Crêpe Effect by Weaving
Two kinds of weaves are used: the crêpe weave and the slack tension weave.

Crêpe Weave
Crêpe is a name given to a class of weaves that present no twilled or other distinct weave effect but give the cloth the appearance of being sprinkled with small spots and seeds. The effect is an imitation of true crêpe, which is developed from yarns of high twist. They are made on a loom with a dobby attachment. Some are variations of satin weave with the filling yarns forming the irregular floats. Some are even-sided and some have a decided warp effect.

Astute crêpe weave dress, black.

Crêpe weave is also called granite or momie weave. Fibers that do not lend themselves to true crepe techniques are often used in making crêpe weave fabrics.

Vintage 60s barkcloth MuuMuu maxi dress - momie weave green.

Wool and cotton fibers are also used frequently because the crêpe-effect fabric is easier to care for than true crepes. For comparison of characteristics see the table of the comparison of crepe fabrics in the previous art resource post. The irregular interlacing pattern of crepe weave is shown in the figure below.

Crêpe weave; irregular interlacings.

Sand crêpe is one of the most common crêpe weave fabrics. It has a repeat pattern of 16 warp and 16 filling and requires 16 harnesses. No float is greater than two yarns in length. It is woven of either spun or filament yarns. The silk-like acetate and sand crepe (Magic crêpe etc.) is widely used.

Sand crêpe Ria dress – 100% viscose.

Granite cloth is made with granite weave, based on the satin weave, and is an even-sided fabric with no long floats and no twilled effect. It is used in ginghams, draperies etc.

Moss crêpe is a combination of true crêpe yarns and crêpe weave. The fiber content is usually rayon and acetate. The yarns are ply yarns with one ply made of crepe twist rayon fiber. Regular yarns may be alternated with the ply yarns or they may be used in one direction while the ply yarns are used in the other direction. This fabric should be treated as a true crêpe fabric. Moss crêpe is used in dresses and blouses.

Moss crêpe blouse.

Slack Tension Weave
In slack tension weaving, two warp beams are used. The yarns on one beam are held together at regular tension and those on the other beam are held at slack tension. As the reed beats the filling yarn into place, the slack yarns crinkle or buckle to form the puckered stripe and the regular tensioned yarns form the flat stripe. (Loop pile fabrics are made by a similar weave – see future post). Seersucker is the fabric made by slack tension weave.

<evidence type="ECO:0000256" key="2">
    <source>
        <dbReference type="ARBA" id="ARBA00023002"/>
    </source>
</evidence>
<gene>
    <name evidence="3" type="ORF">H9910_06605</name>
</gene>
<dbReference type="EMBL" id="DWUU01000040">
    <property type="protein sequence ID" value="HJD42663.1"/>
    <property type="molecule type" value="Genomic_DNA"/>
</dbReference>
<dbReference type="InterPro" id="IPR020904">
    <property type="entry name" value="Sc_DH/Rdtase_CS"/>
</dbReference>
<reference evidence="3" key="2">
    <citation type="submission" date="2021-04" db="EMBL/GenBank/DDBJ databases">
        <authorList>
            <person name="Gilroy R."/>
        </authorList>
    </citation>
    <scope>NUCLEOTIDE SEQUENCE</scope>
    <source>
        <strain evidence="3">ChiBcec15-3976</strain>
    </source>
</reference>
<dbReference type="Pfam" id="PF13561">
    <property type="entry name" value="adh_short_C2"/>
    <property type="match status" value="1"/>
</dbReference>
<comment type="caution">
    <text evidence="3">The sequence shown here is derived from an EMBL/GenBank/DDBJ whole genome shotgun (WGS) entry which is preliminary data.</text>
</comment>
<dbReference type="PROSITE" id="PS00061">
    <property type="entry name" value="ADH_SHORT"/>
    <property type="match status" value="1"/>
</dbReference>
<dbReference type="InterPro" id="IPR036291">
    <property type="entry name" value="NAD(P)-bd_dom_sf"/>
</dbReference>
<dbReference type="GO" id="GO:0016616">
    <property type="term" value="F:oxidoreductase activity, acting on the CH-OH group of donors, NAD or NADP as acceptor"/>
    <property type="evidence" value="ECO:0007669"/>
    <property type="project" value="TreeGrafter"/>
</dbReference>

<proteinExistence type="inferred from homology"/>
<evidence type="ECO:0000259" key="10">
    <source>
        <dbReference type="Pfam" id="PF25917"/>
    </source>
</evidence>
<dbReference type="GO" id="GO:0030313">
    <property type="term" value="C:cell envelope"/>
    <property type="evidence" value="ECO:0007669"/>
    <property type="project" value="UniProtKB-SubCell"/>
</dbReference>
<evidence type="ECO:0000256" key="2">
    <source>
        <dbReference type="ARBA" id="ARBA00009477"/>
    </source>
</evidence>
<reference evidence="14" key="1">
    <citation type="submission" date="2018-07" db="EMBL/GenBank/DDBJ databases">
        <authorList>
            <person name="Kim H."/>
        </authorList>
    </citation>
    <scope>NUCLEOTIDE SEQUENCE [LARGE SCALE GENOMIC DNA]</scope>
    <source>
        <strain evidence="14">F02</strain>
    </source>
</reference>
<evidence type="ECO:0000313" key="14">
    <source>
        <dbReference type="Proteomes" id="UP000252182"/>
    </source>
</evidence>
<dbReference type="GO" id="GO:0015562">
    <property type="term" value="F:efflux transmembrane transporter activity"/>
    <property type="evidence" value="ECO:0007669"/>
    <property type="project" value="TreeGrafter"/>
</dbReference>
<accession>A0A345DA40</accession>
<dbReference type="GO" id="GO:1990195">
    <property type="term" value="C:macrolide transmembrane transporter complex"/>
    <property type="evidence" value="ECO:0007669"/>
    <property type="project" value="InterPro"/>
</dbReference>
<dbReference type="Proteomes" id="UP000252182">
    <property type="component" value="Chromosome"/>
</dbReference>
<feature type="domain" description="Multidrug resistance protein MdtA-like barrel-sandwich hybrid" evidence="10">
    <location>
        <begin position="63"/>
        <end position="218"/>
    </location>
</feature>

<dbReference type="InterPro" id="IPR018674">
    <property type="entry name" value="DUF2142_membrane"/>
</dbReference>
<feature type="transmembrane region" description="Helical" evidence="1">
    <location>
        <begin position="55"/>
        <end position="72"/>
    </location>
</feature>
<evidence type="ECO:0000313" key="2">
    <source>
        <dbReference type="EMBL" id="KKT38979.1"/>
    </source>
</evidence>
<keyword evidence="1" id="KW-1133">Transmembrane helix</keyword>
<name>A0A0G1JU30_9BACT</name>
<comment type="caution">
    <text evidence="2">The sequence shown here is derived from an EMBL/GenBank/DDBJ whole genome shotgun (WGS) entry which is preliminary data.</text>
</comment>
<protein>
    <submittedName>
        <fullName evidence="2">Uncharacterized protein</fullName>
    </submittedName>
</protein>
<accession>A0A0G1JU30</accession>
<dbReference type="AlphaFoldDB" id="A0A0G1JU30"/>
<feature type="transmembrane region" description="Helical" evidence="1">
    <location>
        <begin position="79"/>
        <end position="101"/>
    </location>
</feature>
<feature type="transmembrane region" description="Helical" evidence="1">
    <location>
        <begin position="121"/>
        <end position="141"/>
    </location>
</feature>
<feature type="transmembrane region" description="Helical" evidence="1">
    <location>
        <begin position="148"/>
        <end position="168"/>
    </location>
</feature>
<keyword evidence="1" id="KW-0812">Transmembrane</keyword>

Seersucker showing the difference in length of the slack and regular tension yarns.

The yarns are wound onto the two warp beams in groups of 10 to 16. The crinkle stripe may have slightly larger yarns to enhance the crinkle stripe and this stripe may also have a 2 x 1 basket weave. The stripes are always in the warp direction. Seersucker is produced by a limited number of manufacturers. It is a low-profit high-cost item to produce because of the slow weaving process. Most seersuckers are made within 45 inch widths in plain colors, stripes, plaids and checks. Cotton, polyester, acetate and triacetate fibers are used singly or in blends. Seersucker is used in large amounts in the men’s wear trade for suitings and for women’s and children’s dresses and sportswear.

Seersucker tank swimsuit.

Crêpe Effect by Finish
This effect is usually achieved by plisséíng or embossing a plain woven fabric. The pucker is permanent or durable.

Plissé is converted from either lawn or print cloth grey goods by printing sodium hydroxide (caustic soda) on the cloth in the form of stripes or designs. The chemical causes the fabric to shrink in the treated areas. As the treated stripe shrinks, it causes the untreated stripe to pucker. Shrinkage causes a slight difference in thread count between the two stripes. The untreated or plain stripe increases thread count as it shrinks. The upper portion of the cloth in figure below shows how the cloth looks before finishing and the lower portion shows the crinkle produced by the caustic soda treatment. This piece of goods was found on a remnant counter and was defective because the roller failed to print the chemical in the unpuckered area.

Plissé crêpe.

Tadashi Shoji one-shoulder plissé gown.

Embossed crêpe is made by pressing a crinkled design onto the surface of the cloth. Cotton cloth must be given a resin finish also to make the design durable. Thermoplastic fibers can be heat-set to make the design permanent.

Adrianna Papell women's lace embossed crêpe sheath.

[1] N. Hollen and J. Saddler, Textiles, 3rd Edition, MacMillan Company, London (1968).